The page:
Offshore Sourcing: An Optimal Operational Strategy?
What exactly are the advantages and disadvantages of foreign imports as opposed to their domestic counterparts? What trade-offs are involved? What are the true costs? And what are the best sourcing strategies for the retail community?
STRATEGIC PURCHASING, PROCUREMENT, AND SOURCING
Purchasing and supply management has evolved from the adversarial, clerical transaction between supplier and customer into a strategic, cooperative, buyer-seller relationship. Subsequently, this evolution has led to a rise in supply base reduction strategies--a restructuring in the way companies do business with "key" suppliers in order to gain competitive advantage.
Typically, low cost seems to be the primary purchasing requirement for many businesses, with the strategic objective of a supplier relationship being cost reduction. Stuart and McCutcheon (2000) identify four primary mechanisms for achieving this objective:
1. lower production costs of suppliers;
2. improved conformance quality (consistently meeting specifications);
3. material/location substitution; and,
4. lower transaction costs, including those of incoming material inspections, vendor searches and evaluations, corrected supplier problems, and communication with suppliers.
But what other strategic objective might a firm strive for? Are these strategic supply decisions really made in full knowledge of all the cost/ benefit trade-offs involved?
Sourcing Locations and Discounts
The respondents in the study conducted for this research were divided between North American (44 percent) and U.K. (56 percent) retailers. First they were asked to confirm their sourcing locations over the previous 12 months (it should be remembered that for most firms in a consumer goods environment, sourcing is a dynamic activity that changes from season to season). The retailers also provided an indication of the average discount (percent lower unit cost) achieved from "offshore" sourcing. Table 1 on the next page details the findings.
Clearly, the cost implications of offshore sourcing are evident. For both North America and the U.K., retailer discounts of between 20 and 30 percent are attainable in Central America and Asia. This demonstrates the importance that retailers attach to low cost. But what other factors might a firm take into account when making sourcing decisions?
Table 2 details the main sourcing objectives for both North American and U.K. respondents. The participants ranked these objectives, which were divided between domestic and foreign (to include the advantages in each case).
For both sets of retailers, low cost is again a prime advantage in foreign sourcing. Offshore, quality ranks second for both North American and U.K. retailers. Domestic sourcing decisions are less clear. Quality, response time, design, and flexibility all have high scores. Cost, then, may not be the only sourcing aspiration; other objectives can be seen, although these clearly change from season to season.
Given that there are a number of purchasing goals, this study sought to establish what cost/ benefit trade-offs or measures might be used when assessing the advantages of foreign versus domestic supply and when making strategic purchasing decisions. To do this, two pertinent factors were analyzed: (a) the levels and types of responsiveness and flexibility available from both foreign and domestic vendors; and (b) the hidden costs associated with foreign supply and any subsequent inflexibility.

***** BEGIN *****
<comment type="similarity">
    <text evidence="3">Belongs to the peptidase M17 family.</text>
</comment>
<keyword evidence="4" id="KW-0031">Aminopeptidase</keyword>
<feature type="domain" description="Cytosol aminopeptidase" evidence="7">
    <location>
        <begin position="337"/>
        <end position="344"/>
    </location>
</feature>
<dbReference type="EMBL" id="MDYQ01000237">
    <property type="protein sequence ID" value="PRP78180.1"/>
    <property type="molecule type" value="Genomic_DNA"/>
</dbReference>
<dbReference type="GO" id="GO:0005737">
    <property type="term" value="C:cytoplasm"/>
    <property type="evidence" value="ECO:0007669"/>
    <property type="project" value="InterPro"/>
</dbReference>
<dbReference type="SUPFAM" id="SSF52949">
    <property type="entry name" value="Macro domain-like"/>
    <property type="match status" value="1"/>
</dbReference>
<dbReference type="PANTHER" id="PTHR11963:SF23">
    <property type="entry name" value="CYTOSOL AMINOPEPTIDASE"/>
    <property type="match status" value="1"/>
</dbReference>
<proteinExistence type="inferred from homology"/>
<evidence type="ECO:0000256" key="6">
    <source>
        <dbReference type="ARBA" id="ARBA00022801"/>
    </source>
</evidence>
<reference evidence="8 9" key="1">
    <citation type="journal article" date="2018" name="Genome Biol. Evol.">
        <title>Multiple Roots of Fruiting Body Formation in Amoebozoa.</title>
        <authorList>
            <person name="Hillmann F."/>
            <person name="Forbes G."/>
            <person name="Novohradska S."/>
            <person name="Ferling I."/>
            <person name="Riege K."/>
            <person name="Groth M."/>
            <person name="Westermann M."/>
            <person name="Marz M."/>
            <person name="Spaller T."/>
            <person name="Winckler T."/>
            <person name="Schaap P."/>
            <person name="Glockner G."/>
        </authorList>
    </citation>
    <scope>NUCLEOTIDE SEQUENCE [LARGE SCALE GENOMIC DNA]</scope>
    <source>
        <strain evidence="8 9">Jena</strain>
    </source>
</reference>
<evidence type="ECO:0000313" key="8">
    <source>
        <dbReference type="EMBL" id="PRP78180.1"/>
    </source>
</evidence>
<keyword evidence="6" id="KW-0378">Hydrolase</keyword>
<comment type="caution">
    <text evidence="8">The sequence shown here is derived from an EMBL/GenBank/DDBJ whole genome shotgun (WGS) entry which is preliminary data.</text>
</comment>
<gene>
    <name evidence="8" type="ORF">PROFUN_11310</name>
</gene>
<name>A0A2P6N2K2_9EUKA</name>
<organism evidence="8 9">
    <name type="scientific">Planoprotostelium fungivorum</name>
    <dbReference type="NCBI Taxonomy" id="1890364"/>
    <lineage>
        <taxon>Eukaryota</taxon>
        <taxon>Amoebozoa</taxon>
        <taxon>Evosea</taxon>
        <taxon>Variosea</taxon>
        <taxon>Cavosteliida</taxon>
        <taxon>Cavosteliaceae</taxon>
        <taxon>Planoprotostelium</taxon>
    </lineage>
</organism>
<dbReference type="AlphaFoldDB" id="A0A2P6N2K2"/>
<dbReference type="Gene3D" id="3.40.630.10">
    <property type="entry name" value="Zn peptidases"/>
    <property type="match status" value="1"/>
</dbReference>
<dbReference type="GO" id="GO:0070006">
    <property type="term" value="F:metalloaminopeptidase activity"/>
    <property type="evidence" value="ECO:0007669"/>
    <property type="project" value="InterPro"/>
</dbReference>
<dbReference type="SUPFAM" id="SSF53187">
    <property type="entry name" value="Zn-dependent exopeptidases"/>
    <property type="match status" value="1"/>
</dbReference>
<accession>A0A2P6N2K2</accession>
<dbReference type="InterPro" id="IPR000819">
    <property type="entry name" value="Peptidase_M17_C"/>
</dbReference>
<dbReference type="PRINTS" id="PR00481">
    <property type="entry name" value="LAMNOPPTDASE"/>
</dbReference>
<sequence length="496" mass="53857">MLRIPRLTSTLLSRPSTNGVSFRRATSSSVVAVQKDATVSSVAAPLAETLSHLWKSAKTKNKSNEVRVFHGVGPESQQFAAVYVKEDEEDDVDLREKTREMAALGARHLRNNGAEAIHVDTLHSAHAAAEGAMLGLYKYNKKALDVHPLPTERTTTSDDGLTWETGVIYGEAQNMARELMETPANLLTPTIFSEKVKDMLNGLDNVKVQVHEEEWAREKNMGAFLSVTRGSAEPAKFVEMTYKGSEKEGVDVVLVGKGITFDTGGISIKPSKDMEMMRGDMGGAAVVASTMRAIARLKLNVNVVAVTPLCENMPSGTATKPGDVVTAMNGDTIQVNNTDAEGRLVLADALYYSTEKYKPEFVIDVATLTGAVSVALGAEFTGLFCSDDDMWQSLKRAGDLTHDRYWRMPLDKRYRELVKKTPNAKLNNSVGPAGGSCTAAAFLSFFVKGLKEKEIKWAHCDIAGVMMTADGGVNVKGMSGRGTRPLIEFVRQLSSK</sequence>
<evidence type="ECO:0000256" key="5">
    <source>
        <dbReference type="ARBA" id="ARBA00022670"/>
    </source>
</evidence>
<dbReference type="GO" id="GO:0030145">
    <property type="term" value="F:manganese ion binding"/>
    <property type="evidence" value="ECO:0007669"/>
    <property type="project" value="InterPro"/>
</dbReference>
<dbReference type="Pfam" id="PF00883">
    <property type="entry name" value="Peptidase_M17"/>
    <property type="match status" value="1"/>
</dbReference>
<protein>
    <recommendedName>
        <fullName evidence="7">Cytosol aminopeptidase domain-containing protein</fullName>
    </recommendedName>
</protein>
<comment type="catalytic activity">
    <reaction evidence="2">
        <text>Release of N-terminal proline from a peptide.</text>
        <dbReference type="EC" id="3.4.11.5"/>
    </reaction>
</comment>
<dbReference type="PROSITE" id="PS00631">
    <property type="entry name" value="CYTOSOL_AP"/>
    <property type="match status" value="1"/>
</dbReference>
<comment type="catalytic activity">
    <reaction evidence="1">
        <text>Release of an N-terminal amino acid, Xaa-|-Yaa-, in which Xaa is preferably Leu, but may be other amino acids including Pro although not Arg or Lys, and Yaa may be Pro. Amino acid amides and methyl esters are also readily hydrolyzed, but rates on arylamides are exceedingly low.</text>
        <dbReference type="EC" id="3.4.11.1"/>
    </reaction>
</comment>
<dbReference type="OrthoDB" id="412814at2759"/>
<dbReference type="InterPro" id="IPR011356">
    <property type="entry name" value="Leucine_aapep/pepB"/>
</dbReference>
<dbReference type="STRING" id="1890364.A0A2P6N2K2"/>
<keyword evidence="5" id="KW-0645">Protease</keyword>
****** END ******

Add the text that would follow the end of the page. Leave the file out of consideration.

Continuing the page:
Sourcing Responsiveness and Flexibility
First, to deal with the responsiveness and flexibility retailers achieved from their suppliers in various geographic regions, the respondents supplied data for the average lead times or advance ordering times necessary for the supply of finished goods. The data were assessed by examining the "open to buy" periods involved. As can be seen from Figure 1, there is a direct relationship between this lead time (the advance ordering point) and major sales forecast error ahead of a sales season.
Figure 2 addresses responsiveness by examining the advance lead time retailers had to provide when finalizing orders with vendors in different locations. It is apparent that the longer lead times or advance ordering times required for products sourced from Asia, Africa, and Central America may prove problematic to all in the supply system.
The next two tables investigate flexibility issues. In Table 3, the respondents commented on the latitude that suppliers (in various regions) offered for volume and mix change once an order had been placed both before and, more crucially, during a sales season. Here is powerful evidence of the wider strategic sourcing debate. There are, it seems, many important issues beyond just unit item cost. The flexibility of suppliers after initial orders have been placed--in other words, once demand trends become clear--may be sought in both the volumes needed as well as the product mix. The flexibility required by a retailer will apply at both the pre- and post-season opening, though it is harder to adjust to the latter despite better-known demand trends. With domestic suppliers (suppliers to retailers in North America and the U.K.), there is generally substantial latitude for volume and mix change before the start of the sales season, whereas in Asia, Central America, and Africa vendors have little flexibility then. Similarly, during a sales season, domestic vendors offer much more flexibility than their foreign counterparts. It appears, then, that flexibility is an important objective in strategic procurement.